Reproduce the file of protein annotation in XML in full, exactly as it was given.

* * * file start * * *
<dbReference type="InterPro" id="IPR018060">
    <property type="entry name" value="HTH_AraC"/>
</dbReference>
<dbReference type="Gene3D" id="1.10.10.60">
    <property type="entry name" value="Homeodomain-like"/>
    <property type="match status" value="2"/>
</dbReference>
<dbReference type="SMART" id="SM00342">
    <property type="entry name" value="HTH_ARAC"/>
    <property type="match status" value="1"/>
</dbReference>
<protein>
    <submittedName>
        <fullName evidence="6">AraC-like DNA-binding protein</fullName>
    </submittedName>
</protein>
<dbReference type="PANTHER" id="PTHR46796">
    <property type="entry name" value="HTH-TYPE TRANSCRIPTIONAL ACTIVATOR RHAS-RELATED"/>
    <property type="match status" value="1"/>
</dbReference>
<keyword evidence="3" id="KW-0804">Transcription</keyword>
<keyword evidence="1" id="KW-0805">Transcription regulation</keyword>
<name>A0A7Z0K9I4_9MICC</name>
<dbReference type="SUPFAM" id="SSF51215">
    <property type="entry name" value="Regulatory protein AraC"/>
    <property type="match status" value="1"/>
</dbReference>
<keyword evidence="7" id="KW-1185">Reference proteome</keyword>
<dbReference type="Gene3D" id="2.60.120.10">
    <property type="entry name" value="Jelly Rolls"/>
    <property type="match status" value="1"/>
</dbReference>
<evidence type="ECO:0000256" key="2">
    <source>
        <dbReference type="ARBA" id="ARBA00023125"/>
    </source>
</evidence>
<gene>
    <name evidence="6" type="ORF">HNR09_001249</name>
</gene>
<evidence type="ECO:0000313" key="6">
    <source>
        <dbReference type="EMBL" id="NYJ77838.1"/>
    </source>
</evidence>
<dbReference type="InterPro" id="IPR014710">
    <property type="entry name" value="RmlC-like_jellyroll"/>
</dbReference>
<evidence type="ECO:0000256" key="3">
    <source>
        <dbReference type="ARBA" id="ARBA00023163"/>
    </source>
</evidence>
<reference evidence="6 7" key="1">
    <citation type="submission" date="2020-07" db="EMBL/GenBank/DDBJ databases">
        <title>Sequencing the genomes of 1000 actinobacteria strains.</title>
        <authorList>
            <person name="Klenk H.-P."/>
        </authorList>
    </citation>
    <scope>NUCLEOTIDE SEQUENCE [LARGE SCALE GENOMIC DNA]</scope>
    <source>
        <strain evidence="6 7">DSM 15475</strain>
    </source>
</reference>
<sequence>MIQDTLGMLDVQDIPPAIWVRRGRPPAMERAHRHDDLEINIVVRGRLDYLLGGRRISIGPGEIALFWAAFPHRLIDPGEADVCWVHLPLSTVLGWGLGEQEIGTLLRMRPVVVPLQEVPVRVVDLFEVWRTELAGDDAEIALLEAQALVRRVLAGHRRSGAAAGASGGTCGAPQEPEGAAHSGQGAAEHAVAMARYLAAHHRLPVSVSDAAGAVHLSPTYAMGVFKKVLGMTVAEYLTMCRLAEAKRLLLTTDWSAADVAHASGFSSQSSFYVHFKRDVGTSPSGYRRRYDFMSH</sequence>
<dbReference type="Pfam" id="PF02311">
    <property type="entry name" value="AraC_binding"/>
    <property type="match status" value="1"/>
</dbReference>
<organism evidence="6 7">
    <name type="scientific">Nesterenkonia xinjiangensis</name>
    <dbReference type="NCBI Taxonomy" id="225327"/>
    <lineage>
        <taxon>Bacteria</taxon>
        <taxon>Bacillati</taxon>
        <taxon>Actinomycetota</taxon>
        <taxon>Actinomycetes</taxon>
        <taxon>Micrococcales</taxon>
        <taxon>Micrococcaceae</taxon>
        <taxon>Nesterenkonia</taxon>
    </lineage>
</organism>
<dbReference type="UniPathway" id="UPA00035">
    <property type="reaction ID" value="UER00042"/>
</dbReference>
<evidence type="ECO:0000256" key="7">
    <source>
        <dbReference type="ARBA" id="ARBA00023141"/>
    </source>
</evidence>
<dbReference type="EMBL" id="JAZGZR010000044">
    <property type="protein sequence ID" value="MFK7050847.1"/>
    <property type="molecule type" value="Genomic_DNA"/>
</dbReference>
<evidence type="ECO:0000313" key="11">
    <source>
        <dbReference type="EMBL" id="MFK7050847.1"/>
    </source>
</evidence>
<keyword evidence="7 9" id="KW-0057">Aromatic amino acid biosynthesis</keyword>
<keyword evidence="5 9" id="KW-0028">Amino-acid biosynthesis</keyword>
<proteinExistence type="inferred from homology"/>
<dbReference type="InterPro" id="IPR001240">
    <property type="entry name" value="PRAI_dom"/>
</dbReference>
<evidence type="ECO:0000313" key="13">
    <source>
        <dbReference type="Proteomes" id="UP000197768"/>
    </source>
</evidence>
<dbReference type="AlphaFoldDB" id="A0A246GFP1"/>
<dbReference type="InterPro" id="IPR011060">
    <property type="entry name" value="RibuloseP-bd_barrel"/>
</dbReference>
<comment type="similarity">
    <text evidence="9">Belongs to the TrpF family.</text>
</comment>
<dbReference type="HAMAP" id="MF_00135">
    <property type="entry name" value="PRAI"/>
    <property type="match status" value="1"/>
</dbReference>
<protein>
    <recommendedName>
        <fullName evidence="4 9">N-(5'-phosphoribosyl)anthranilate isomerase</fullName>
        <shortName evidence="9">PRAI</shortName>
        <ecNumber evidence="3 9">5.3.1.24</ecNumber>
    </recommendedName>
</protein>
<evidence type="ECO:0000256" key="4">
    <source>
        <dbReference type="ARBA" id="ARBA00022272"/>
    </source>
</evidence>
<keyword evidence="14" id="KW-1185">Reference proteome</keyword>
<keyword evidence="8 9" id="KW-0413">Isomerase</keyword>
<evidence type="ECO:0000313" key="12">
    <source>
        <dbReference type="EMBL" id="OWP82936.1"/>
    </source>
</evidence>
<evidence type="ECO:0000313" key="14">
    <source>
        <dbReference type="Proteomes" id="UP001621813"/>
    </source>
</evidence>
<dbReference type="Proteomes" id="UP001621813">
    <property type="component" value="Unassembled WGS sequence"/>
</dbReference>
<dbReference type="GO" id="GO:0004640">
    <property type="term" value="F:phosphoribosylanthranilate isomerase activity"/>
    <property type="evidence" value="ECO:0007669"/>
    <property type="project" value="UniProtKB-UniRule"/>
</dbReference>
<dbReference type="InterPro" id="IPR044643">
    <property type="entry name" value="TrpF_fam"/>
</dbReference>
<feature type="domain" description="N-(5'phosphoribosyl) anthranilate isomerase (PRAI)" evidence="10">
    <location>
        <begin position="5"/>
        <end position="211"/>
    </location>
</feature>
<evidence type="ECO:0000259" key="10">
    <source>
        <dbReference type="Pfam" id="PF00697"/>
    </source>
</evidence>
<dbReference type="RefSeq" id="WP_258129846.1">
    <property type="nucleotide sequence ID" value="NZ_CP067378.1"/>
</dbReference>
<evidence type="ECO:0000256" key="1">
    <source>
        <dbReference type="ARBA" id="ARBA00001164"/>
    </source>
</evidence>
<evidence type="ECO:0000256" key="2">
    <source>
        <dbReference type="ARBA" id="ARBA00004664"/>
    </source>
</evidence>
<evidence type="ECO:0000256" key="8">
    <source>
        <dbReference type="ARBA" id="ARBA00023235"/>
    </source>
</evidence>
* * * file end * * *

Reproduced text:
<dbReference type="InterPro" id="IPR018060">
    <property type="entry name" value="HTH_AraC"/>
</dbReference>
<dbReference type="Gene3D" id="1.10.10.60">
    <property type="entry name" value="Homeodomain-like"/>
    <property type="match status" value="2"/>
</dbReference>
<dbReference type="SMART" id="SM00342">
    <property type="entry name" value="HTH_ARAC"/>
    <property type="match status" value="1"/>
</dbReference>
<protein>
    <submittedName>
        <fullName evidence="6">AraC-like DNA-binding protein</fullName>
    </submittedName>
</protein>
<dbReference type="PANTHER" id="PTHR46796">
    <property type="entry name" value="HTH-TYPE TRANSCRIPTIONAL ACTIVATOR RHAS-RELATED"/>
    <property type="match status" value="1"/>
</dbReference>
<keyword evidence="3" id="KW-0804">Transcription</keyword>
<keyword evidence="1" id="KW-0805">Transcription regulation</keyword>
<name>A0A7Z0K9I4_9MICC</name>
<dbReference type="SUPFAM" id="SSF51215">
    <property type="entry name" value="Regulatory protein AraC"/>
    <property type="match status" value="1"/>
</dbReference>
<keyword evidence="7" id="KW-1185">Reference proteome</keyword>
<dbReference type="Gene3D" id="2.60.120.10">
    <property type="entry name" value="Jelly Rolls"/>
    <property type="match status" value="1"/>
</dbReference>
<evidence type="ECO:0000256" key="2">
    <source>
        <dbReference type="ARBA" id="ARBA00023125"/>
    </source>
</evidence>
<gene>
    <name evidence="6" type="ORF">HNR09_001249</name>
</gene>
<evidence type="ECO:0000313" key="6">
    <source>
        <dbReference type="EMBL" id="NYJ77838.1"/>
    </source>
</evidence>
<dbReference type="InterPro" id="IPR014710">
    <property type="entry name" value="RmlC-like_jellyroll"/>
</dbReference>
<evidence type="ECO:0000256" key="3">
    <source>
        <dbReference type="ARBA" id="ARBA00023163"/>
    </source>
</evidence>
<reference evidence="6 7" key="1">
    <citation type="submission" date="2020-07" db="EMBL/GenBank/DDBJ databases">
        <title>Sequencing the genomes of 1000 actinobacteria strains.</title>
        <authorList>
            <person name="Klenk H.-P."/>
        </authorList>
    </citation>
    <scope>NUCLEOTIDE SEQUENCE [LARGE SCALE GENOMIC DNA]</scope>
    <source>
        <strain evidence="6 7">DSM 15475</strain>
    </source>
</reference>
<sequence>MIQDTLGMLDVQDIPPAIWVRRGRPPAMERAHRHDDLEINIVVRGRLDYLLGGRRISIGPGEIALFWAAFPHRLIDPGEADVCWVHLPLSTVLGWGLGEQEIGTLLRMRPVVVPLQEVPVRVVDLFEVWRTELAGDDAEIALLEAQALVRRVLAGHRRSGAAAGASGGTCGAPQEPEGAAHSGQGAAEHAVAMARYLAAHHRLPVSVSDAAGAVHLSPTYAMGVFKKVLGMTVAEYLTMCRLAEAKRLLLTTDWSAADVAHASGFSSQSSFYVHFKRDVGTSPSGYRRRYDFMSH</sequence>
<dbReference type="Pfam" id="PF02311">
    <property type="entry name" value="AraC_binding"/>
    <property type="match status" value="1"/>
</dbReference>
<organism evidence="6 7">
    <name type="scientific">Nesterenkonia xinjiangensis</name>
    <dbReference type="NCBI Taxonomy" id="225327"/>
    <lineage>
        <taxon>Bacteria</taxon>
        <taxon>Bacillati</taxon>
        <taxon>Actinomycetota</taxon>
        <taxon>Actinomycetes</taxon>
        <taxon>Micrococcales</taxon>
        <taxon>Micrococcaceae</taxon>
        <taxon>Nesterenkonia</taxon>
    </lineage>
</organism>
<dbReference type="UniPathway" id="UPA00035">
    <property type="reaction ID" value="UER00042"/>
</dbReference>
<evidence type="ECO:0000256" key="7">
    <source>
        <dbReference type="ARBA" id="ARBA00023141"/>
    </source>
</evidence>
<dbReference type="EMBL" id="JAZGZR010000044">
    <property type="protein sequence ID" value="MFK7050847.1"/>
    <property type="molecule type" value="Genomic_DNA"/>
</dbReference>
<evidence type="ECO:0000313" key="11">
    <source>
        <dbReference type="EMBL" id="MFK7050847.1"/>
    </source>
</evidence>
<keyword evidence="7 9" id="KW-0057">Aromatic amino acid biosynthesis</keyword>
<keyword evidence="5 9" id="KW-0028">Amino-acid biosynthesis</keyword>
<proteinExistence type="inferred from homology"/>
<dbReference type="InterPro" id="IPR001240">
    <property type="entry name" value="PRAI_dom"/>
</dbReference>
<evidence type="ECO:0000313" key="13">
    <source>
        <dbReference type="Proteomes" id="UP000197768"/>
    </source>
</evidence>
<dbReference type="AlphaFoldDB" id="A0A246GFP1"/>
<dbReference type="InterPro" id="IPR011060">
    <property type="entry name" value="RibuloseP-bd_barrel"/>
</dbReference>
<comment type="similarity">
    <text evidence="9">Belongs to the TrpF family.</text>
</comment>
<dbReference type="HAMAP" id="MF_00135">
    <property type="entry name" value="PRAI"/>
    <property type="match status" value="1"/>
</dbReference>
<protein>
    <recommendedName>
        <fullName evidence="4 9">N-(5'-phosphoribosyl)anthranilate isomerase</fullName>
        <shortName evidence="9">PRAI</shortName>
        <ecNumber evidence="3 9">5.3.1.24</ecNumber>
    </recommendedName>
</protein>
<evidence type="ECO:0000256" key="4">
    <source>
        <dbReference type="ARBA" id="ARBA00022272"/>
    </source>
</evidence>
<keyword evidence="14" id="KW-1185">Reference proteome</keyword>
<keyword evidence="8 9" id="KW-0413">Isomerase</keyword>
<evidence type="ECO:0000313" key="12">
    <source>
        <dbReference type="EMBL" id="OWP82936.1"/>
    </source>
</evidence>
<evidence type="ECO:0000313" key="14">
    <source>
        <dbReference type="Proteomes" id="UP001621813"/>
    </source>
</evidence>
<dbReference type="Proteomes" id="UP001621813">
    <property type="component" value="Unassembled WGS sequence"/>
</dbReference>
<dbReference type="GO" id="GO:0004640">
    <property type="term" value="F:phosphoribosylanthranilate isomerase activity"/>
    <property type="evidence" value="ECO:0007669"/>
    <property type="project" value="UniProtKB-UniRule"/>
</dbReference>
<dbReference type="InterPro" id="IPR044643">
    <property type="entry name" value="TrpF_fam"/>
</dbReference>
<feature type="domain" description="N-(5'phosphoribosyl) anthranilate isomerase (PRAI)" evidence="10">
    <location>
        <begin position="5"/>
        <end position="211"/>
    </location>
</feature>
<evidence type="ECO:0000259" key="10">
    <source>
        <dbReference type="Pfam" id="PF00697"/>
    </source>
</evidence>
<dbReference type="RefSeq" id="WP_258129846.1">
    <property type="nucleotide sequence ID" value="NZ_CP067378.1"/>
</dbReference>
<evidence type="ECO:0000256" key="1">
    <source>
        <dbReference type="ARBA" id="ARBA00001164"/>
    </source>
</evidence>
<evidence type="ECO:0000256" key="2">
    <source>
        <dbReference type="ARBA" id="ARBA00004664"/>
    </source>
</evidence>
<evidence type="ECO:0000256" key="8">
    <source>
        <dbReference type="ARBA" id="ARBA00023235"/>
    </source>
</evidence>